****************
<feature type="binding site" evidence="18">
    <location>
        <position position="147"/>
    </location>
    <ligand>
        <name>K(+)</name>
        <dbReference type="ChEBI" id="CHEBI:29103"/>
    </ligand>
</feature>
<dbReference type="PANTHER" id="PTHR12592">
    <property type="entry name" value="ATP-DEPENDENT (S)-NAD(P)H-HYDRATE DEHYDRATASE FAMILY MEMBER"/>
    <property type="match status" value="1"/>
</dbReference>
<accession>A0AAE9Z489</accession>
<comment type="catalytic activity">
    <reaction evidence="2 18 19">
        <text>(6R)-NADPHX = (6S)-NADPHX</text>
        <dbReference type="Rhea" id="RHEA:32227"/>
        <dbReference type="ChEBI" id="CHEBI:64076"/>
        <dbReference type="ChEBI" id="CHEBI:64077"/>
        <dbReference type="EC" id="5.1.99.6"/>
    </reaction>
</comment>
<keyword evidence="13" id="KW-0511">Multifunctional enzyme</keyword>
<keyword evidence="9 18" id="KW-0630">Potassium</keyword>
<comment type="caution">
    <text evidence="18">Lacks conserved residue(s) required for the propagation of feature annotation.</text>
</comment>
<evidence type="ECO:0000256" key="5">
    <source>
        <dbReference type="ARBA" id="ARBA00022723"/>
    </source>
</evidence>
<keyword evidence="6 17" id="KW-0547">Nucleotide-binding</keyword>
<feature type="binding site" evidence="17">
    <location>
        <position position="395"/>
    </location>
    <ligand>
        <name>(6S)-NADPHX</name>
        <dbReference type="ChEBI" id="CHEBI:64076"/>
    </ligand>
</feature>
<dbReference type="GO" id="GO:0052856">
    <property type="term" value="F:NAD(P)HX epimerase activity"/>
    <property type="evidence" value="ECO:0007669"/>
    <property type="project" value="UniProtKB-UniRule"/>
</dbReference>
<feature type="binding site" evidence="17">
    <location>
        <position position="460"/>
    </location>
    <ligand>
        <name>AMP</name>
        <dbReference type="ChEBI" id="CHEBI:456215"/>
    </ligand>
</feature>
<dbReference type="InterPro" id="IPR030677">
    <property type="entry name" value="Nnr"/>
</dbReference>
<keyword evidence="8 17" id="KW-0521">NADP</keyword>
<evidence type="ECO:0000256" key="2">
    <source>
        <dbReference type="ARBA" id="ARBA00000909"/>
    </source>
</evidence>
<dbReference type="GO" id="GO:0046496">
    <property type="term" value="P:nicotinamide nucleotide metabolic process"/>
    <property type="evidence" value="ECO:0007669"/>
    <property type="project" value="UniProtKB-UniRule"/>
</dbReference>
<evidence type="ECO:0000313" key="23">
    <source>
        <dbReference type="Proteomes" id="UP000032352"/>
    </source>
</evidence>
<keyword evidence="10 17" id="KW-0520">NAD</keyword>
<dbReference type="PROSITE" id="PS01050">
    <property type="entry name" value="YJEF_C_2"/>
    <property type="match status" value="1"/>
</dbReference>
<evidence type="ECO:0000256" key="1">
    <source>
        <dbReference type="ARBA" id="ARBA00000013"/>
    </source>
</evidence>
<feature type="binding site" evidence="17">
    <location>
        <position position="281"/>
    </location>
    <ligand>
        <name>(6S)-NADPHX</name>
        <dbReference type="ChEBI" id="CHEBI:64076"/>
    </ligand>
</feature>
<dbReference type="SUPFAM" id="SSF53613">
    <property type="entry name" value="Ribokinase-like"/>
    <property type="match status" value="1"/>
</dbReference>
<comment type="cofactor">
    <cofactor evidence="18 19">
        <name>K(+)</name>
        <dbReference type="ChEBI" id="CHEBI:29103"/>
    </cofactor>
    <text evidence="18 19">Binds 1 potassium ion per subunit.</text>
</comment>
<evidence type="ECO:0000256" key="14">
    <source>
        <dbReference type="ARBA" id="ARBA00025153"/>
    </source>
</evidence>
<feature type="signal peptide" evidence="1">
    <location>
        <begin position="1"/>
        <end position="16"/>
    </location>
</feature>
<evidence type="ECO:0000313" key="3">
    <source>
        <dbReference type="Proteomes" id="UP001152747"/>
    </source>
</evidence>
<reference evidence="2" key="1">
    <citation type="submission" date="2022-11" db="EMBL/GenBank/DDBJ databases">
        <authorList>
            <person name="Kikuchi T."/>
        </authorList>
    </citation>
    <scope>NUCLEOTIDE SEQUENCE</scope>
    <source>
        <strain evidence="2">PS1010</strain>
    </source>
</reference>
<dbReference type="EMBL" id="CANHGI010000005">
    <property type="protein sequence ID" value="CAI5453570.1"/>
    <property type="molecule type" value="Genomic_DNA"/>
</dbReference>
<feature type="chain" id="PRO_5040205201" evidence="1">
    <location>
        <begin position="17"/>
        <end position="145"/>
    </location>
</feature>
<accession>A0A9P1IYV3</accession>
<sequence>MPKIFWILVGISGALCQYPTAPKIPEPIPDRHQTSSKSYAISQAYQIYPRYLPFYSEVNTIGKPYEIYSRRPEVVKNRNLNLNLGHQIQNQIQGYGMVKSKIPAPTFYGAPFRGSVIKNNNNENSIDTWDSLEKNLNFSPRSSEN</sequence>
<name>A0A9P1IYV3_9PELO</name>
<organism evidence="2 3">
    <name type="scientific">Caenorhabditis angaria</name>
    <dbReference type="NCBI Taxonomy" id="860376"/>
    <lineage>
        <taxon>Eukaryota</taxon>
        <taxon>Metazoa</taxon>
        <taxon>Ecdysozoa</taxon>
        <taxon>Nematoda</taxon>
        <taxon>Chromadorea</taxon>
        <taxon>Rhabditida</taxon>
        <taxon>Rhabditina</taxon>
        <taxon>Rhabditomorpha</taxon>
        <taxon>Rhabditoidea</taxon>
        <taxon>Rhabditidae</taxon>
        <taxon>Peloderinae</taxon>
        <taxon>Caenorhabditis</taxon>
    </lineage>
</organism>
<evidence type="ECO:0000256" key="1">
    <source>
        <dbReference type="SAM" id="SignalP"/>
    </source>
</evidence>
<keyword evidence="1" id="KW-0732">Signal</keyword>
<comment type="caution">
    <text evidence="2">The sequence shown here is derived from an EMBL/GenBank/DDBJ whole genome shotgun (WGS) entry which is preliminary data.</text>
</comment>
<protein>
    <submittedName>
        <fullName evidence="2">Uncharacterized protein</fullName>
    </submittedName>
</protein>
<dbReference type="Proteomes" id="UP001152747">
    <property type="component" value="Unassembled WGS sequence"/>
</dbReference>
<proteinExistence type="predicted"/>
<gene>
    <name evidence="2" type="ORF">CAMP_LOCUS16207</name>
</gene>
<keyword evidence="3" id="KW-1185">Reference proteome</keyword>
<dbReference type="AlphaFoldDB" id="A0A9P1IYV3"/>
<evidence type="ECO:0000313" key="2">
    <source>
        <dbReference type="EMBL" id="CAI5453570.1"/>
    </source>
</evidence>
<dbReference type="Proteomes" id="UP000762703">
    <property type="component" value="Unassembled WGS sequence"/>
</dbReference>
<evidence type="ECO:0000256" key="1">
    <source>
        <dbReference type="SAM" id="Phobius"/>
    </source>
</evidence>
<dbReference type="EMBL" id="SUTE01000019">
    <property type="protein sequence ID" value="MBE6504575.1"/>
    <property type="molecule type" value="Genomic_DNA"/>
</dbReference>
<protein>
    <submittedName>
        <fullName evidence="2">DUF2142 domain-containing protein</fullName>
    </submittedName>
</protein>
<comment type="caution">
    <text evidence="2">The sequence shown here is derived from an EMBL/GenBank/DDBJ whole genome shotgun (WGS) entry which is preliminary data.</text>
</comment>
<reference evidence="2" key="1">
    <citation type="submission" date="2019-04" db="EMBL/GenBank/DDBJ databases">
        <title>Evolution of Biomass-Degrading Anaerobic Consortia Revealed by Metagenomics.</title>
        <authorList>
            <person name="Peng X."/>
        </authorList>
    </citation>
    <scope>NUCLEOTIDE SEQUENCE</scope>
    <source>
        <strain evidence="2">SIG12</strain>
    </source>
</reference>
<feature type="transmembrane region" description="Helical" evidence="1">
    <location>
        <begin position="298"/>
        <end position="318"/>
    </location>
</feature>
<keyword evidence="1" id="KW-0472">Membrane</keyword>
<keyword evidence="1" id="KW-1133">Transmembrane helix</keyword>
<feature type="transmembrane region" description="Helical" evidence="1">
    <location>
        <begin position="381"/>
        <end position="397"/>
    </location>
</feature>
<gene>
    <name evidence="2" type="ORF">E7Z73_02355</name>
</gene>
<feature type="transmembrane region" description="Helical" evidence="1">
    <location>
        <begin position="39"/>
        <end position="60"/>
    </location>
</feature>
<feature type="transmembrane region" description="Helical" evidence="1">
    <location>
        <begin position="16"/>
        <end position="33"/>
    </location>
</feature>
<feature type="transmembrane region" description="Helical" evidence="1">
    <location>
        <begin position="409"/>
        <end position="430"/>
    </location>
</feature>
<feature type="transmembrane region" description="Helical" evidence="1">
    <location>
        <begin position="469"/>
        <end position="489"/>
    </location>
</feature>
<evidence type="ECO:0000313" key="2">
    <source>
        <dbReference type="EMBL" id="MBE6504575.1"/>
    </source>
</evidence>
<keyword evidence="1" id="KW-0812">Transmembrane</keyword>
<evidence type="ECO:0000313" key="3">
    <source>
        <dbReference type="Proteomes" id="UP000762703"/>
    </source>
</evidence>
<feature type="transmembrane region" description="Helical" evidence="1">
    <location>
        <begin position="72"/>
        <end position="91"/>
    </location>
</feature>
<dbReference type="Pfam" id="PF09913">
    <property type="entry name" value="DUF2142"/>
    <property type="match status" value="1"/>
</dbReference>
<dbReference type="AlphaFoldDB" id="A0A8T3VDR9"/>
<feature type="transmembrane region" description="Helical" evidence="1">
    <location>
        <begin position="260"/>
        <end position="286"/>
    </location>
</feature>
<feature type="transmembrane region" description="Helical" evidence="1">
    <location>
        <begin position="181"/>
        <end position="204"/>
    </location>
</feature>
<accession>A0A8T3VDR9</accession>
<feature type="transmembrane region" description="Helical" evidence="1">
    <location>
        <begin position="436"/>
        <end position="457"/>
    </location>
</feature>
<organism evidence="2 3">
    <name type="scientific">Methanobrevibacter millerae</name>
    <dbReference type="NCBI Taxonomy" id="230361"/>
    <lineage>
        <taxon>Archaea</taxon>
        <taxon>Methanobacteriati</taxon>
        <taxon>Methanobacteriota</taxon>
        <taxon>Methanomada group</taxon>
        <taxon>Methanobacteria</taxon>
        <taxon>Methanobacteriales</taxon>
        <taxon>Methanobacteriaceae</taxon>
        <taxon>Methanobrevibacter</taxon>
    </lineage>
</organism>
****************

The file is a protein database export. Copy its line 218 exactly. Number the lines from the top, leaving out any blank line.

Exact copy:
        </authorList>